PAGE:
In 1995 – that’s 20 years ago, apparently – Dogme 95 became the buzzy phrase that heralded an alternative approach to filmmaking and gave contemporary Danish cinema unexpected international fame. The Dogme 95 manifesto was created as a reaction to everything that two young Danes hated about modern cinema. Lars Von Trier, the acclaimed director of “Breaking the Waves,” and his friend Thomas Vinterberg, a promising young director, drew up a plan in just 45 minutes, fuelled by their fearless desire to discover new expression in cinematic narratives.
What was the plan? Here’s a list of rules:
But why? The Dogme 95 manifesto was a call for a minimalist approach to filmmaking to express raw reality; something that they felt films in the newly-born digital age where failing to achieve. It was genius in its simplicity: focus on story, acting, and theme. They believed that this approach would better engage the audience and lead to less alienation due to overproduction.
Whether or not these films achieved this is another question. No enhanced lighting, shaky handheld cameras, distorted images? What are these films: masterpieces or messes? You decide! Here are the six that I consider to be the best Dogme 95 films:
Festen (The Celebration)
In this bourgeoisie tragedy, family and friends gather at a manor house for the 60th birthday party of the patriarch. The eldest son gives a speech during dinner, revealing why his twin sister committed suicide. The film is a sinister black comedy that follows each character’s attempt to grasp the truth, as we follow the events with the tireless probing of the handheld camera. The film is deeply moving, made more so by the incorporation of the Dogme principles. The film certainly deserved the Jury Prize in Cannes, and the 12 other international prizes it received. Von Trier has said he let Thomas Vinterberg (the director of Festen) create the first Dogme film because he was the youngest of the group.
Idioterne (The Idiots)
Lars Von Trier serves up a provocative piece with his trademark intellectual acuity, satirical bite and perversion. A woman in crisis joins a group of young people spending a summer of communal living and experimentation, as they pretend to be mentally challenged, confronting the normal world to find their “inner idiots.” This film is probably more controversial to people that live outside of Denmark. Once you’ve lived in Denmark for a few years, you become used to regular displays of public nudity and flippant rejection of “political correctness.” Like Von Trier once said: “a film should be like a stone in your shoe. It should make you uncomfortable and make you think.” Love him or hate him, Von Trier is an innovative film auteur who challenges his audience emotionally and artistically.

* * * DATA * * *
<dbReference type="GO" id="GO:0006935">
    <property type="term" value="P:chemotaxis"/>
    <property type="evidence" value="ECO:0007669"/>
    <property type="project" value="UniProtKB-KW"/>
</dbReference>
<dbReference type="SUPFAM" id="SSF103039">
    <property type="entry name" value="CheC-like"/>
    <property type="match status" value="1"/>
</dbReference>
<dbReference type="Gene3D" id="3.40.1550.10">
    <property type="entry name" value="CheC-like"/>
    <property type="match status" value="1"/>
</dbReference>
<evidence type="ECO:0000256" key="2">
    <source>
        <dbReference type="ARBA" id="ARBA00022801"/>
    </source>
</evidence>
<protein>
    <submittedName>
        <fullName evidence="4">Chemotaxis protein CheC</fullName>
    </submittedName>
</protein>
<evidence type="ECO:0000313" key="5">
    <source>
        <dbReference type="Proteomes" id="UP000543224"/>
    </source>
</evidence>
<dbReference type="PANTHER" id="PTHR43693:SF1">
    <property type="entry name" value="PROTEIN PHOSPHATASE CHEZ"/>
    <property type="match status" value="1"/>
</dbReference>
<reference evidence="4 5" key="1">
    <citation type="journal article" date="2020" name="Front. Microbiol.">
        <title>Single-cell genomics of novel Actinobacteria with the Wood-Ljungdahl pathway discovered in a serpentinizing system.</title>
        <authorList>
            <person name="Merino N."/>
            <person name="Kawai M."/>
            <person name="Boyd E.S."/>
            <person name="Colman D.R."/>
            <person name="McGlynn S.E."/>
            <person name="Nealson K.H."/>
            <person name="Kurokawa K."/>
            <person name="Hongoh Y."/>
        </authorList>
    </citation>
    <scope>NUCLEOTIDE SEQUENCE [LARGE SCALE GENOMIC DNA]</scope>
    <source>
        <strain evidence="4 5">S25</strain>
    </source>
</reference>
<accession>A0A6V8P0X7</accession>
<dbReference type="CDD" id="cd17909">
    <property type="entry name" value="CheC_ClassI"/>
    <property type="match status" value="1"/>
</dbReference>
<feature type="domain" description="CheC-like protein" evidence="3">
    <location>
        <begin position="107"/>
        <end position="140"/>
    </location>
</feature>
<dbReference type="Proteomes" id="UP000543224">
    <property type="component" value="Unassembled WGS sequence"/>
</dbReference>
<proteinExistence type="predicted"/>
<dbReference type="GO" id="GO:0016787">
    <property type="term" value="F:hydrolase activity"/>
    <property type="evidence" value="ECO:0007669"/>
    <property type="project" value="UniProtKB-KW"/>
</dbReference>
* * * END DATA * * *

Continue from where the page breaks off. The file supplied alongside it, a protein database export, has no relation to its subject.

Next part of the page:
Yes. If you didn’t know this already: Harmy Korine DID create a Dogme 95 film. It was the first American film of Dogme 95 movement. Chloë Savigny fans rejoice! The film uses expressive miniDV video cinematography and dramatically cutting performances to capture the tale of a young undiagnosed schizophrenic man, Julien. In the hands of Korine, the film is compassionate and understanding, rather than being as abrasive as one expects from the opening sequence. The cinematography of the field scene is pure art (check it out at 1:05 in the trailer), like much of the film.
Elsker Dig For Evigt (Open Hearts)
In Susanne Bier’s Open Hearts, a woman runs over a young man with her car. Left a paraplegic, he rejects the love and care of his girlfriend, who in turn seeks comfort from his doctor – none other than the driver’s husband. You might need to re-read that. Bizarre love triangle at it’s best. A perfect films for Mads Mikkelsen fans and a great introduction to Dogme 95 for newbies due to its accessible storyline. Bring tissues.
Itanliensk for Begyndere (Italian for Beginners)
Lone Scherfig’s Italian for Beginners is about a group of suburbanites who come together at an evening school class: a waiter and a waitress, a minister, a pastry chef, a cafeteria manager and a ladies’ hairdresser –
all lonely and looking for love. This film is a rare treat; one of those films where the company of each character is a pleasure to have. Expert tip: this film regularly shows at the Cinemateket in Copenhagen.
Mifunes sidste sang (Mifune’s Last Song)
This was the very first Dogme 95 film I saw and my personal favourite. I saw this with my Grandma at her retirement home and it was one of her favourites too! We picked it up at Blockbuster because we thought it was time to get in touch with my Danish roots. In retrospect, watching a film about a Danish prostitute escaping her past is a rather quirky way of doing this. This film stands out with the audience and critics alike among all Dogme films; it even won the Silver Bear at the Berlin International Film Festival. The story is about successful young businessman who’s called back to the ramshackle family farm. He decides to stay and take care of his mentally challenged brother. Roger Ebert referred to the film as the “most fun and the least dogmatic” of the Dogme films; I completely agree.
If you’re a serious aficionado of art films, you would have seen more (and I dare say, you probably out-rank me on iCheckMovies). Tell us about your favourite Dogme 95 film below!
Header image: Lars Von Trier’s The Idiots